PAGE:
iPhone demand worries send ripples through global markets

LONDON (Reuters) – World stock markets fell on Tuesday as worries over softening demand for the iPhone prompted a sell-off by tech stocks around the world, while the arrest of car boss Carlos Ghosn pulled down Nissan and Renault.

The German share price index DAX graph is pictured at the stock exchange in Frankfurt, Germany, November 19, 2018. REUTERS/Staff

The dollar sagged on concern about the U.S. economy after home builder sentiment weakened and oil prices fell half a percent despite OPEC production cuts.

News around Apple Inc triggered the latest bout of stock market selling, after the Wall Street Journal reported Apple was cutting production for its new iPhones.

The European tech sector sank 2.2 percent, hitting its lowest level since February 2017, following Asian tech stocks lower. Shares of companies supplying chips to Apple suffered.

The selloff was compounded by an auto sector drop led by Nissan and Renault after Ghosn, chairman of both carmakers, was arrested in Japan for alleged financial misconduct.

The broad European STOXX 600 index was down 0.5 percent to a four-week low, and futures trading suggested another tough session was likely in the United States, with Nasdaq Futures down over 1 percent.

“Most of Europe had a red session yesterday and that has been compounded by the news on Apple and tech stocks overnight, The overall climate is risk-off,” said Investec economist Philip Shaw.

“Beyond stocks, the Italian bonds spread (over German bonds) is at its widest in about a month now, and Brexit continues to rumble on – uncertainty is very much hurting risk sentiment,” he said.

Italian government bond yields jumped to a one-month high on Tuesday and Italian banking stocks dropped to a two-year low, hurt by risk aversion and concerns over the Italian budget. [GVD/EUR]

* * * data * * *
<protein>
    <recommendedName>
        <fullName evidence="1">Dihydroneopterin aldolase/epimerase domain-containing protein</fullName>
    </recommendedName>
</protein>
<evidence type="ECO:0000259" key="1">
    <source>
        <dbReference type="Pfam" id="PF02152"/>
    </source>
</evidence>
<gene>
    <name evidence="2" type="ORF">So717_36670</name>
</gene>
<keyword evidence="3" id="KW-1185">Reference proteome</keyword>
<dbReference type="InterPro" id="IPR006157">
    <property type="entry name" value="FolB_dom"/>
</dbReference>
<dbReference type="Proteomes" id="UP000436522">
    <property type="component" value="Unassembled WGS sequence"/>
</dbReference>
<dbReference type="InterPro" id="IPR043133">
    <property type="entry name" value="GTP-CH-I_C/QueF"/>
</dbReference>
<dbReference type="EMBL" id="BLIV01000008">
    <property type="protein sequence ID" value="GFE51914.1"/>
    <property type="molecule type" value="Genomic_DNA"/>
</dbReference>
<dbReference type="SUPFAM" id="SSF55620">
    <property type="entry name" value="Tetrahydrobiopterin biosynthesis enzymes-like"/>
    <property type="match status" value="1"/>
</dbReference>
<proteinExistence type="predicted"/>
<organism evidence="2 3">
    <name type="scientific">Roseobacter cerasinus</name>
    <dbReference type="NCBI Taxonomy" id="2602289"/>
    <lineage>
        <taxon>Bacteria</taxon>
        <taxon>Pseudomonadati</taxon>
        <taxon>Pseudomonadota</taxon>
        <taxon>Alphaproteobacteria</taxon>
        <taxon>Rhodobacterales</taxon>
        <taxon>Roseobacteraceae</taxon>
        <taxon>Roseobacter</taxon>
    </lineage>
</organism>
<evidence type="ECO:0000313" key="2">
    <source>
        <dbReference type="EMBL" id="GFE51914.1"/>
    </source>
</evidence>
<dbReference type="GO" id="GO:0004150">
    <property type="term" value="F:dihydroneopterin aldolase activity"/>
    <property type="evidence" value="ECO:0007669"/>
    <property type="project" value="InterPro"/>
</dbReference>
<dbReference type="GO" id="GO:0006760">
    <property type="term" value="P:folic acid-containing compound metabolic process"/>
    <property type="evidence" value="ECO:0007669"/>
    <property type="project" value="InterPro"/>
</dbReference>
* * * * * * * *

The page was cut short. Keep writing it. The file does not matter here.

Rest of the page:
Euro zone money markets no longer fully price in a 10-basis- point rate rise by the European Central Bank in 2019, indicating growing concern about the economic outlook in the region.

Earlier, MSCI’s broadest index of Asia-Pacific shares outside Japan dropped 1.2 percent, with Samsung Electronics falling 2 percent. In Japan, Sony Corp shed 3.1 percent.

Japan’s Nikkei slipped 1.1 percent, with shares of Nissan Motor Co tumbling more than 5 percent after Ghosn’s arrest and reports he would be fired from the board this week.

Global stock markets have suffered a shakeout in the past two months, pressured by worries of a peak in corporate earnings growth, rising borrowing costs, slowing global economic momentum and international trade tensions. Trillions of dollars were wiped off equities in a particularly torrid October.

In currencies, the dollar hovered near a two-week low against a basket of currencies.

Data released on Monday showed U.S. home builder sentiment recorded its steepest one-month drop in more than four years in November.

The dollar had also been undercut by Fed Vice Chair Richard Clarida and Dallas Fed President Robert Kaplan, who raised concerns late last week about a possible global slowdown.

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Oil prices lost ground as fears about slower global demand and a surge in U.S. production outweighed expected supply cuts by the Organization of the Petroleum Exporting Countries (OPEC).

Brent crude slipped 0.6 percent to $66.39 per barrel.

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Reporting by Abhinav Ramnarayan; Additional reporting by Shinichi Saoshiro; editing by David Stamp, Larry King

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